Providing preventive care to your pet is crucial to ensure they live a long and healthy life. During your pet's regular exams, you can ask your vet any questions you may have about caring for your companion. In this blog post, our veterinarians in White House discuss the significance of routine check-ups for pets, how to prepare for your pet's veterinary visit, and share some questions you can ask your vet.

What are preventive care exams for pets?

Regular visits to the vet are important because they allow the vet to detect health problems early on, administer necessary vaccinations, and protect your pet from various illnesses through parasite prevention measures.

These visits are vital for your pet's long-term health and well-being. Moreover, wellness exams are much more affordable than treating a condition or illness that has already developed or progressed.

By being proactive, you can help your cat or dog avoid unnecessary pain and discomfort.

Preparing for Your Pet's Examination

Ensure a stress-free pet examination at White House Animal Hospital. Come prepared by following these tips.

  • Inform your vet of any recent or previous tick bites.
  • If this is your first time bringing your pet to our White House veterinary hospital, arrive about 10 minutes early to complete the new patient forms.
  • Bring records of your pet's medical history and past and present medications and dosages.
  • Take notes of your pet's food, exercise routine, and bowel movements to help your vet understand your pet's lifestyle.
  • Schedule an appointment slot with no time restrictions because the exam length will depend on your pet's breed and medical condition.
  • Your vet may ask you to bring in a fresh sample of your pet's stool for a fecal exam or a urine sample for a urine test.
  • Prepare any questions you have for your vet ahead of time.
  • Record any symptoms or behaviors your cat or dog displays that concern you to share with the veterinarian.
  • Bring your pet a favorite blanket or toy to help them stay calm at their appointment.
  • Call your vet to ask them if it is okay for your furry friend to eat before their appointment ( some tests require fasting).
  • Make sure to bring your cat or small dog in a carrier. If you have a larger dog, keep them on a leash.
  • Ask for a cost estimate and Inform your vet of your budget so they can adjust the exams accordingly.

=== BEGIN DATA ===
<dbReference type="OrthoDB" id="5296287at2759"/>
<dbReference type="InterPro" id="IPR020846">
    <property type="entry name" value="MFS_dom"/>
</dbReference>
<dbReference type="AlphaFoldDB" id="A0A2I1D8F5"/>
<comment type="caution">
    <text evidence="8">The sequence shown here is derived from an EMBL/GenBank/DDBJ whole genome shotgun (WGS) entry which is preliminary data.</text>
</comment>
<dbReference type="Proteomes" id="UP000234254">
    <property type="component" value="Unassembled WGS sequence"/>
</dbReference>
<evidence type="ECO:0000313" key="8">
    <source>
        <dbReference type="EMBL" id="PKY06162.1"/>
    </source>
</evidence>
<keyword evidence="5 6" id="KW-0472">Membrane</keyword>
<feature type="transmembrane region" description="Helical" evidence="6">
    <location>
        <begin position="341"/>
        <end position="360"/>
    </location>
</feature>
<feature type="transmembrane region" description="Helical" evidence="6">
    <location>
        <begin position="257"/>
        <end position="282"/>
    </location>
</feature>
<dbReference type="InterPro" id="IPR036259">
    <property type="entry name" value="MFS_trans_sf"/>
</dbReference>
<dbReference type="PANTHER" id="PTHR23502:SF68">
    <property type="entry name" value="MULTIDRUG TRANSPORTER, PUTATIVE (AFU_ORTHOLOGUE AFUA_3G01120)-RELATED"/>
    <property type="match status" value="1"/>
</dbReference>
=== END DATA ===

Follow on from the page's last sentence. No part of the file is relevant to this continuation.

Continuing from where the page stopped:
What questions to ask a veterinarian?

Having questions for vets is a great way to ensure you give your pets the care they need and deserve. We've got you covered if you're unsure what questions to ask a veterinarian. Here are some important questions to ask a vet during your cat or dog's routine exam:

  • Are there any specific vaccinations or preventive treatments my pet needs at this stage of their life?
  • Is my pet at a healthy weight? Should I adjust their diet or exercise routine?
  • Are there any signs or symptoms I should watch out for that may indicate a health problem?
  • Are there any dental care recommendations for my pet? Should I consider professional cleanings or at-home dental care?
  • What is the best method for parasite control (fleas, ticks, heartworms, etc.) for my pet? Are there any new products or advancements in prevention?
  • Are there any dietary supplements or specific foods that could benefit my pet's overall health or address specific concerns?
  • Are there any breed-specific health concerns I should be aware of and monitor?
  • Is there anything I should know about my pet's behavior or habits that may require attention or training?
  • Can I make any changes or adjustments to my pet's environment or daily routine to enhance their well-being?
  • Is there anything else I should do to ensure my pet's optimal health and happiness?

Please remember that the questions provided earlier are just meant to be a starting point. Don't hesitate to ask your veterinarian if you have any additional concerns or questions about your pet's health. They will be able to give you personalized advice based on your pet's specific circumstances and needs.

Note: The advice provided in this post is intended for informational purposes and does not constitute medical advice regarding pets. For an accurate diagnosis of your pet's condition, please make an appointment with your vet.

Are you looking to book a wellness exam for your cat or dog? Contact our White House vets to schedule your pet's appointment today.